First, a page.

Concrete in Rome

So I went to a public lecture at Melbourne Uni on Tuesday, called “From the Colosseum to the Baths of Diocletian: What Concrete can tell us about Social Change in Imperial Rome.” It was given by Lynne Lancaster of Ohio University. This was the first cool thing about the night: it was a woman, talking about concrete and stress points and vaulting ribs… very cool. The first funny thing was that it took two heads of departments (Classics, a bloke; Engineering, a woman [I think she was the head; I could have been wrong]) to turn some lights down so everyone in the audience – and there was a lot of people – could see the slides properly.

So, a number of things I found out are listed here. Lancaster has a book out at the moment, talking about some of these things; she made some joke about wantin a ‘sexier’ name, which I didn’t think was that sexier, but her publishers insisted that her title be searchable. So it’s really not sexy.

She started the lecture talking about factors affecting innovation, which I think she said she stole from someone else. Most of the rest of the lecture revolved around these issues, and how it affected concrete in Rome.
1. Accumulated knowledge
2. Evident need
3. Economic ability
4. Cultural/social/political acceptability

1. The accumulated knowledge required for buildings such as the Pantheon and other buildings of the early empire (her focus) was that of the arch (there’s evidence that there were arches from the 6th century BC – cool!), and use of pozzolana – volcanic ash used to reinforce the mortar.

2. Vaults got larger, which allowed for larger groups of people gathering together – which was convenient, since amphitheatres, theatres (numerous small vaults people sat on), and baths (fewer large vaults covering people) were becoming ever more popular.

3. Becoming an empire, rather than a good ol’ republic, brought different ways of collecting money for Rome – it also led to the wealth of one individual, or family, rivalling that of the state. And that wealth was often used on construction. The top builders, in her opinion, were Nero; Vaspasian; Trajan; Hadrian; Caracalla; Diocletian; and Constantine.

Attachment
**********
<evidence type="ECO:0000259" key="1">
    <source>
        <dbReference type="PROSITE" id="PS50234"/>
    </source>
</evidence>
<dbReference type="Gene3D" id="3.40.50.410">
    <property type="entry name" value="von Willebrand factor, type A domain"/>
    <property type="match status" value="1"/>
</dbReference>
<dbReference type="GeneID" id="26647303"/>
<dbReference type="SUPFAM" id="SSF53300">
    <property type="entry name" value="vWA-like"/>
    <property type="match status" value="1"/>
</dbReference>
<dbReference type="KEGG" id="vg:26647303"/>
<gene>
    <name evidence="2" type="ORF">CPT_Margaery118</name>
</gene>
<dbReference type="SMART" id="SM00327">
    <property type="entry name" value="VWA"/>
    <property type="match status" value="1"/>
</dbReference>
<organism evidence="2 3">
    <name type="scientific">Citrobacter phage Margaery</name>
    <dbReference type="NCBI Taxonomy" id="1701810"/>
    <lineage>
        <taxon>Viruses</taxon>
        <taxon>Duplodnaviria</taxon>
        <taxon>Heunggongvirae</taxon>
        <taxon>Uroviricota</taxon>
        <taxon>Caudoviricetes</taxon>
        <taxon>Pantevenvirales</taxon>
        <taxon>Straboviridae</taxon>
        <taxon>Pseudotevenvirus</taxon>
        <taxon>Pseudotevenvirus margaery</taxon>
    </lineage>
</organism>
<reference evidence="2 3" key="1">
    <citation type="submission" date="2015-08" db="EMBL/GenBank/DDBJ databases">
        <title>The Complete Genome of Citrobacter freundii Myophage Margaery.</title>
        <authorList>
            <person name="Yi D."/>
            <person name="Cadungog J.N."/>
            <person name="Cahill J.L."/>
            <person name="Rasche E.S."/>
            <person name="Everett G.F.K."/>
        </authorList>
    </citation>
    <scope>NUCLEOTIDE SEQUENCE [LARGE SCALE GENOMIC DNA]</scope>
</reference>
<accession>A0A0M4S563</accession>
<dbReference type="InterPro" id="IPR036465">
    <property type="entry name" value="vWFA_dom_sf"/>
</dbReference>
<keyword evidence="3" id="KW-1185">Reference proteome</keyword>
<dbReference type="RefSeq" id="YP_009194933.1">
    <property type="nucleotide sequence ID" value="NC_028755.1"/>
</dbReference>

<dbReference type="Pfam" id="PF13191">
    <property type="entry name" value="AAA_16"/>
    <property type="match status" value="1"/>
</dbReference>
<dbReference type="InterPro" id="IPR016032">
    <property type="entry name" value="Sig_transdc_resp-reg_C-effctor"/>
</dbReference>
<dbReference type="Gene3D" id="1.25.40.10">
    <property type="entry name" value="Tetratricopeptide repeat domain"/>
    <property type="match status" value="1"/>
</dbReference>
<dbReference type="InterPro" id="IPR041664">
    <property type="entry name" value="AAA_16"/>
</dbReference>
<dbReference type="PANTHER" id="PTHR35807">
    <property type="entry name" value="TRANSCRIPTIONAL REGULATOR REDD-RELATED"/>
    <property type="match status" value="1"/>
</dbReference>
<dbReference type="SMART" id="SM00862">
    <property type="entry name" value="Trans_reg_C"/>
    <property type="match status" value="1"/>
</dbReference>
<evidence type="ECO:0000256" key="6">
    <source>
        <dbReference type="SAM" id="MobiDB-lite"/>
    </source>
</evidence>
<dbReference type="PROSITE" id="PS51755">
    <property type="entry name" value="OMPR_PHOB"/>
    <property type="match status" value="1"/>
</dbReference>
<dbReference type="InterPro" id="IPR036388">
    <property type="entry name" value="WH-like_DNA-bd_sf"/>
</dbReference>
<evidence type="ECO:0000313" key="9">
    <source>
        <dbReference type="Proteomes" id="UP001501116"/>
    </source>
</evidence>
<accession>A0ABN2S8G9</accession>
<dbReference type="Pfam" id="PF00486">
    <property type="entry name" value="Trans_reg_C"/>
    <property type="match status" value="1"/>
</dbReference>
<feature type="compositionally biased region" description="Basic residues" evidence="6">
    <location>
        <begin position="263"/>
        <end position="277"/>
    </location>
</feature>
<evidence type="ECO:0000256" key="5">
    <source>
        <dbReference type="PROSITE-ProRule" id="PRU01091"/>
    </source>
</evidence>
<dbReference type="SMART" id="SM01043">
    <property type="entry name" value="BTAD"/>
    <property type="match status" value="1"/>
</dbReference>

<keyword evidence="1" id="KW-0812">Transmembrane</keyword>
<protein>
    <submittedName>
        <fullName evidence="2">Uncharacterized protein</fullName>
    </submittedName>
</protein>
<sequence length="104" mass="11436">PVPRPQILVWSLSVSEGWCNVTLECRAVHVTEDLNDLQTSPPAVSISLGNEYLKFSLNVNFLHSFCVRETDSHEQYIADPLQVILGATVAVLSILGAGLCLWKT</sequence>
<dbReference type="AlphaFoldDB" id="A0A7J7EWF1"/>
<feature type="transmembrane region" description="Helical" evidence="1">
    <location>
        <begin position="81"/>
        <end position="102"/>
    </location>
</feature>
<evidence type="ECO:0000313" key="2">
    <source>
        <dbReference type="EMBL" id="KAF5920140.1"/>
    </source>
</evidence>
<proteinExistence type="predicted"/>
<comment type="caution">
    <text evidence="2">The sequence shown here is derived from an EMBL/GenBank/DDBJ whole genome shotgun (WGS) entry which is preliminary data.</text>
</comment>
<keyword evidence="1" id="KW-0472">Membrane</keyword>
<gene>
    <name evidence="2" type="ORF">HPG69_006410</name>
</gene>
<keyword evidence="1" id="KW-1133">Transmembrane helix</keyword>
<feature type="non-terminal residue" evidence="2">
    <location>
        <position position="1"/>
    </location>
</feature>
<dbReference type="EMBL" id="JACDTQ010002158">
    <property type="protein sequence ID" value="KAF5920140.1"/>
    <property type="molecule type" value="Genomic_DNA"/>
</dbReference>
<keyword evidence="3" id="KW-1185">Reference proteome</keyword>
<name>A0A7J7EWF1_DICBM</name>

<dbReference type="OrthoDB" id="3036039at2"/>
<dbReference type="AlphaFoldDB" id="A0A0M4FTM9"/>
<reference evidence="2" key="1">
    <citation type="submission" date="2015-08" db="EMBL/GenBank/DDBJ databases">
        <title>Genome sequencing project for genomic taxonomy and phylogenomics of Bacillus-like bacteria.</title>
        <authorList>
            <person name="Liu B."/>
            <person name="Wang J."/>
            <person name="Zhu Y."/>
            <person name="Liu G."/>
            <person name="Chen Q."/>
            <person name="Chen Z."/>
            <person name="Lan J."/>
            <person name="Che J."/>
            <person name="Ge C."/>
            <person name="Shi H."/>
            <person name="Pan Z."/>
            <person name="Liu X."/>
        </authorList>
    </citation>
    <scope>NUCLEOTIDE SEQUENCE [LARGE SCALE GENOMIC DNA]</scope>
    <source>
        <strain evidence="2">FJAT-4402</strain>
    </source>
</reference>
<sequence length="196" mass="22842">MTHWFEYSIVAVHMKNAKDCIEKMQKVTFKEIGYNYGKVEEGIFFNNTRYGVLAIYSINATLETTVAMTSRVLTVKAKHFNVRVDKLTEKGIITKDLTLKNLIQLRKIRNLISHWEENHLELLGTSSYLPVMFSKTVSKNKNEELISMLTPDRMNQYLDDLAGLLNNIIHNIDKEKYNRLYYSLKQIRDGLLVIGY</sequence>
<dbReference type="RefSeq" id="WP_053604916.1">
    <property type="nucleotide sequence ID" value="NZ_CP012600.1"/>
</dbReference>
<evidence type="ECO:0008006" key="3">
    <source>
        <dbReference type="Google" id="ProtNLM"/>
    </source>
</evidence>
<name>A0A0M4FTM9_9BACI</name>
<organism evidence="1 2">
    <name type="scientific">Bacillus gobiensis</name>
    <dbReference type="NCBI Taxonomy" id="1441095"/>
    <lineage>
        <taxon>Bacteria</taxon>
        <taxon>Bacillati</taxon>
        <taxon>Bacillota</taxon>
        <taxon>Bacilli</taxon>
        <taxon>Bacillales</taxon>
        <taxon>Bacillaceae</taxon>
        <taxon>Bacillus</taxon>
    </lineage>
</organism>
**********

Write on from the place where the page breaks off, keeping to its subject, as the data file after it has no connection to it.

*Tangent-ish: the debasement of the coinage, which started under Nero. The denarius was about 97% silver under Augustis, but was only about 50% by the mid-third century. By this time, the coinage was so bad that the government wanted its taxes in kind, rather than money! This ended up having interesting repercussions for the building industry… see below…*

*Interesting tangent #2: When Trajan built his own little forum, he also modified Caesar’s – including a latrine. The cool thing about this is that the latrine was built on the second floor, meaning they had to use lots of arches to channel the weight. It also had nice windows….*

*And, just because: the Pantheon (I think Lancaster has a thing for the Pantheon…) has a 43m dome – the largest unsupported vault (I think I got that right), and two times larger than any previous dome: so interestingly, no incremental changes. It also has hollow, 6m wide walls, with extruded brick ribs…*

4. Brick industry development paralleled the increase in the use of vaults.
Under Trajan, politicians had to own land (I think I got that right – I might have missed something there). One way to profit from this was to sell clay, to make bricks. Brick use explodes from this time – it’s probably consequential. There’s evidence of bricks allowing for social advancement (slaves becoming freemen, etc). As well, there’s evidence that women owned and even produced bricks…. So in all of these ways there were incentives to Make Bricks.

**Break for a human demonstration of the necessity of ribs and vaults!**
Four women called up, to act as ribs – then Lancaster hung from their hands! and asked them where the tension was. And then, four men came up and put their hands on their shoulders – queue hanging again – and the women reported that there was less tension. Very, very cool.

Then there was scoria. It’s basically solidified volcanic foam, and was the only non-decorative stone imported into Rome, and it was used on imperial buildings. Most of the stuff that was used was from Pompey, but was brought after 79 – when the explosion from Vesuvius had covered the stuff – so it was hard to get to, but still they did it. Hello, lucre…

The Basilica Ulpia: why use columns, rather than a vaulted roof? Columns make the roof flat, and there was increasing interest in showing off colourful stone from captured territory. It also probably provided a very nice viewing platform for Trajan’s Column – so convenient!

Also at this time came the introduction of the use of window glass (from late in the first century). This led to huge changes in Roman perceptions of light and space, and raised expectations through the roof (tee hee). Buttresses become important for this development, and allows for baths to get bigger – good from a social and imperial point of view – and the light showed off the captured marble very, very nicely.

There were other bits and interesting pieces in the lecture – which I really enjoyed, if I haven’t mentioned that – but the last thing I wanted to mention related to that comment about taxes and debased coinage. Diocletian made a huge change by imposing a property tax on people living in Rome. The urban prefect, who was in charge of the area within a 100 mile radius of the city, used a form of barter to get building materials – and, on the other side, to reduce the taxpayer’s tax burden. Very, very clever.

Yay for public lectures! I love the Classics department at Melbourne!

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